What you might try is get a small chunk of blank PC board, solder side up, mark the 8 pins. Note the Data, LADJ/VCC, PDN VCC and antenna pins and make islands around those pins using an X-Acto knife blade. Then solder everything down. That way the ground pads and the chip body will have a good RF ground plane. That would probably be best and most secure.

My very first prototype I built that way and put the PC board on top of a Radio Shack proto board and soldered the leads from the module and the IC sockets and other parts to the prototype board. Digikey sells Keystone CR123 battery holders with a retaining clip. I mounted one of those to the proto board. The whole thing is quite compact.

My neighbor launched these in his L3 rockets and they took quite a bit of abuse.

I built an earlier prototype using 556 dual timer and the parts count and hassle of design was too much. The PICAXE-08 is the way to go for a simple beacon.

If you are really into programming and RF design, then the TI msp430 and system on a chip CC430 RF core is the direction to go further. I haven't done much more than attend a class on how to program those. I don't think it was hard, just a lot of new stuff for me. You can make a single chip beacon and have more modulation options. You will have to mess with some small inductors and capacitors external to the chip to make a complete transmitter.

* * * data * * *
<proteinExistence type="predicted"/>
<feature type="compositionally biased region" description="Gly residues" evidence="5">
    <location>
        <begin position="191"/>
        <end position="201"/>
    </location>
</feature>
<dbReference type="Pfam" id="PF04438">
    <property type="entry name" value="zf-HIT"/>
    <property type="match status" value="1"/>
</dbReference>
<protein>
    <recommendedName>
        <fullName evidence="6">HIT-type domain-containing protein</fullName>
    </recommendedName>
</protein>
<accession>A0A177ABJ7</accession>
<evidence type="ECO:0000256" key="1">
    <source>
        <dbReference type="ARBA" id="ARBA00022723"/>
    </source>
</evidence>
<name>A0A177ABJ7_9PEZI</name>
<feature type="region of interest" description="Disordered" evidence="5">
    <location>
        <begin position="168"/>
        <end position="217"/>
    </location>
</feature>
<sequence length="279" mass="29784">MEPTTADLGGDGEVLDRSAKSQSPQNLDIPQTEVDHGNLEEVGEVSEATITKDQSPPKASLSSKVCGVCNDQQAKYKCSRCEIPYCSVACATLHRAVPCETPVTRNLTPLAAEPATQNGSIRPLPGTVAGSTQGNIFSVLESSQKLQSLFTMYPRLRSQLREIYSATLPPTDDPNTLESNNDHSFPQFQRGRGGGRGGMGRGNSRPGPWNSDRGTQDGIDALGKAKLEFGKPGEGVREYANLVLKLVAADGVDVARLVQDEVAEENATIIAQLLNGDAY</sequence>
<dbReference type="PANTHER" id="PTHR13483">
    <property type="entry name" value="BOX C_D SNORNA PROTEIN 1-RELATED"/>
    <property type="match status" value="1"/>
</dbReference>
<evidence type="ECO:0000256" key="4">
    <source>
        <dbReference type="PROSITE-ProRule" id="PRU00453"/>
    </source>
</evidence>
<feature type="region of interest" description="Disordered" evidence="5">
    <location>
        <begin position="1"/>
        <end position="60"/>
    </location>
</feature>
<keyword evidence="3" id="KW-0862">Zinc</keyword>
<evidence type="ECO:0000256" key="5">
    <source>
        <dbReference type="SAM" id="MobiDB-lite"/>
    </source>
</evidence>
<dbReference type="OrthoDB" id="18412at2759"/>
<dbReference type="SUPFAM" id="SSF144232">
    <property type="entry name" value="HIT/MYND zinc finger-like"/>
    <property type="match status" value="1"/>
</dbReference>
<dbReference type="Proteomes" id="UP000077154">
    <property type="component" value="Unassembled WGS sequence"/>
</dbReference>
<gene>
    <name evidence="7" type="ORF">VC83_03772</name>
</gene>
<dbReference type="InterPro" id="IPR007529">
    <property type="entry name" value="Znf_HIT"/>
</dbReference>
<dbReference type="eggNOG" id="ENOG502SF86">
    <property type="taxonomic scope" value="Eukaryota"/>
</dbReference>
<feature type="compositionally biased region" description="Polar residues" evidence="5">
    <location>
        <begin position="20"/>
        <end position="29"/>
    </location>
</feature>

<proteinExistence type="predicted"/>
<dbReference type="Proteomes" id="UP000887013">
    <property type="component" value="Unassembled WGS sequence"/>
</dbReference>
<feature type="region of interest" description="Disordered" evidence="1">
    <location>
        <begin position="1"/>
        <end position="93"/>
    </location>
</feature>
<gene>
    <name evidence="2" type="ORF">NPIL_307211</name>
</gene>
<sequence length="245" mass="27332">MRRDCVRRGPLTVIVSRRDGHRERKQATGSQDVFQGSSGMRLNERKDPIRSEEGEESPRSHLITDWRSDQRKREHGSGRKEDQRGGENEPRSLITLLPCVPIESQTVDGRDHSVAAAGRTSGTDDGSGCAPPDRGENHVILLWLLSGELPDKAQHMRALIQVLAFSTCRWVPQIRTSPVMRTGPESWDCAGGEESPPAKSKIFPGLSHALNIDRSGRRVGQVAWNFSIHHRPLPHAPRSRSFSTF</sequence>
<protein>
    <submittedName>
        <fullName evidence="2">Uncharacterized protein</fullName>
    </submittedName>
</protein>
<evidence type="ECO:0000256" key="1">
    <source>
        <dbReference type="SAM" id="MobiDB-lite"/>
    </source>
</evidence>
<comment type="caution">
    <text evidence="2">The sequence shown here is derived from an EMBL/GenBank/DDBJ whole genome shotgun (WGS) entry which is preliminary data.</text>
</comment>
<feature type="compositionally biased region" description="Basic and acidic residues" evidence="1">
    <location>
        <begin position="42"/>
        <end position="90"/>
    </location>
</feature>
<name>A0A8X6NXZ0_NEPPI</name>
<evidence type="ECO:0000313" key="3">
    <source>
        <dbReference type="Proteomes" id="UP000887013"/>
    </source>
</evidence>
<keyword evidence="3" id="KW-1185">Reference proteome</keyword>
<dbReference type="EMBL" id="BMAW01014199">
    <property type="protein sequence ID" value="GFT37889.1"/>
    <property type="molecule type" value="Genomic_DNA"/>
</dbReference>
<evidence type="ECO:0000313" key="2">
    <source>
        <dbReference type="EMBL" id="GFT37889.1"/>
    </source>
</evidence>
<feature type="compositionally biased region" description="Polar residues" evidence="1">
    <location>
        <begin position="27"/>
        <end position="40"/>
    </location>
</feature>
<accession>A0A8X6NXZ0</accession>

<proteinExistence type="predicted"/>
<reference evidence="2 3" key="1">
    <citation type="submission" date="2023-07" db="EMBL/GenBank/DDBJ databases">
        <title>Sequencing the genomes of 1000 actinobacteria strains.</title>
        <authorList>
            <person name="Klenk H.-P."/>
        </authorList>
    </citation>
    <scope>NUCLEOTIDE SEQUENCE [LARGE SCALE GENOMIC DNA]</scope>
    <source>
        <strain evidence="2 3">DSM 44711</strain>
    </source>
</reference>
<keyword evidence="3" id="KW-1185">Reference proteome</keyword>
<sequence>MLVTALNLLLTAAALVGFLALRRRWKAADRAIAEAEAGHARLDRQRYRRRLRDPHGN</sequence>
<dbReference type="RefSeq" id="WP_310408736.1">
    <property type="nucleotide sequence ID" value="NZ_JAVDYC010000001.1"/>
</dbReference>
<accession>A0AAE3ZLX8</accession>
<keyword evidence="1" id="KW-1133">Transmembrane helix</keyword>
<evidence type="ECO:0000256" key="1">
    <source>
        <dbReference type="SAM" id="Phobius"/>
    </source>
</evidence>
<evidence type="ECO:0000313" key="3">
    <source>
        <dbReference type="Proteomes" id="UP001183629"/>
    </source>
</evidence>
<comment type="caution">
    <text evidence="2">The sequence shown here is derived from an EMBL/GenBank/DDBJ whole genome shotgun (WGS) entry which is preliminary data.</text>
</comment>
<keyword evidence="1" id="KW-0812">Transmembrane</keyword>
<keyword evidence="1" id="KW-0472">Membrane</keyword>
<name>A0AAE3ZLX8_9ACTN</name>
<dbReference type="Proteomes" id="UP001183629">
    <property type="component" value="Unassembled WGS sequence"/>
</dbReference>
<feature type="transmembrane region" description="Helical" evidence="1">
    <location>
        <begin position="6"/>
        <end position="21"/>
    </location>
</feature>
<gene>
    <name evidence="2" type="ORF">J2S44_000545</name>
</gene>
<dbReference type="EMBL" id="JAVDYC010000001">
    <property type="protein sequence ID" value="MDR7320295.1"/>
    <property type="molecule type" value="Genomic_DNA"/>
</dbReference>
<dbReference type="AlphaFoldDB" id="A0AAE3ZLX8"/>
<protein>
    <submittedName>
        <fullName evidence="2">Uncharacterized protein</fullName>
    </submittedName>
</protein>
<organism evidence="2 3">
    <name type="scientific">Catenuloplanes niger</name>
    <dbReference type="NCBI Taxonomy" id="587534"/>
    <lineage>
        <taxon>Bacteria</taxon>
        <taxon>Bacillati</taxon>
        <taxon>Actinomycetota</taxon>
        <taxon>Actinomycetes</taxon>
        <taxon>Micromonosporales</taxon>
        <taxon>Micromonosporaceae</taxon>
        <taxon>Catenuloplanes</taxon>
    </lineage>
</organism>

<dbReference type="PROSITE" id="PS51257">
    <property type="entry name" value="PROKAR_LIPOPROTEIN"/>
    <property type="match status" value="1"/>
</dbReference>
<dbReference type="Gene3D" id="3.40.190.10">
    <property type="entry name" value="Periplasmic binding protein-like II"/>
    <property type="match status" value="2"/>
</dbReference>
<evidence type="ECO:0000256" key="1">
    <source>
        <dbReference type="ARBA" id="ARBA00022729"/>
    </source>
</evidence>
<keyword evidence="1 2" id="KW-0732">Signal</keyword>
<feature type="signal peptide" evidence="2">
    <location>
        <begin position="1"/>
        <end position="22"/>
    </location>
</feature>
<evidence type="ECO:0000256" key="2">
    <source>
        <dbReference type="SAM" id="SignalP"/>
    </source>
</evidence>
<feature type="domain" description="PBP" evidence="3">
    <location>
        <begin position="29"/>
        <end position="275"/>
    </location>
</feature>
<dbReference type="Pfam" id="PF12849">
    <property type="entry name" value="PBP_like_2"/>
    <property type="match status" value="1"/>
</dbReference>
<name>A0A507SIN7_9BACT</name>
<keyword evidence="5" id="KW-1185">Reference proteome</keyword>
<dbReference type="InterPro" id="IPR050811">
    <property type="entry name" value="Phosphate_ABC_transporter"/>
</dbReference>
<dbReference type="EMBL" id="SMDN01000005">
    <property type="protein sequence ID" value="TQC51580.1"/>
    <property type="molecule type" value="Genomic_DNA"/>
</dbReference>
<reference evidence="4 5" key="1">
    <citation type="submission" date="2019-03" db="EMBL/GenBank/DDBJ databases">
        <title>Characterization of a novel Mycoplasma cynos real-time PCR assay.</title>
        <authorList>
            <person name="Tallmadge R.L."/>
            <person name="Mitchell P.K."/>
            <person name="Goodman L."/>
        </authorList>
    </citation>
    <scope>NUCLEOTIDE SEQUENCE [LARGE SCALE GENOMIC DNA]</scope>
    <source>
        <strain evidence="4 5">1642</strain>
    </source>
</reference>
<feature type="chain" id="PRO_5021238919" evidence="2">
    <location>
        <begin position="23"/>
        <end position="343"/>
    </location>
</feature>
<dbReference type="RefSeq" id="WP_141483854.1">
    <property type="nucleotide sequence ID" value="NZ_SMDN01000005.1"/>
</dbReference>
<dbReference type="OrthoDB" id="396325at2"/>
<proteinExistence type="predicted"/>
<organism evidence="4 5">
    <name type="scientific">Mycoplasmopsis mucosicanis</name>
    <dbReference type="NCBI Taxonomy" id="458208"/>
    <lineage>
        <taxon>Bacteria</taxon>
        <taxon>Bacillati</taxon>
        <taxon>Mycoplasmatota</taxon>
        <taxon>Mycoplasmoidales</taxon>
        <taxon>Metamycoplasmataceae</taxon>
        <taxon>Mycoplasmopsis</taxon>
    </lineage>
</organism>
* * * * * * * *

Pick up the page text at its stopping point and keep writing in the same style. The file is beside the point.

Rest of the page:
I'm fairly new to all this, I messed around as a kid, but didn't get back into the hobby until last summer. I went to college for chemistry not EE so everything I learned is off the internet. Programing can be tedious for me; I'm just starting to make arduino stuff, mainly from copy and paste then modifying that. I learn quickly though.

Do you have any pictures? How did you mount the chip to the copper? I thought that chip had recessed leads. So from the copper board you ran leads to an ic socket?
 

RFI-EMI-GUY

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I'm fairly new to all this, I messed around as a kid, but didn't get back into the hobby until last summer. I went to college for chemistry not EE so everything I learned is off the internet. Programing can be tedious for me; I'm just starting to make arduino stuff, mainly from copy and paste then modifying that. I learn quickly though.

Do you have any pictures? How did you mount the chip to the copper? I thought that chip had recessed leads. So from the copper board you ran leads to an ic socket?

Calling them pins is sort of a misnomer. They are little recessed pockets of tinned metal awaiting a wave soldering process.

Make a small square of single side copper PC board just larger than the TXM433LR module.

Cut little islands on the PC board for the pins that are other than ground. Then flow solder from the PC board copper to each pin. Solder short flying leads from each pin plus the ground plane copper.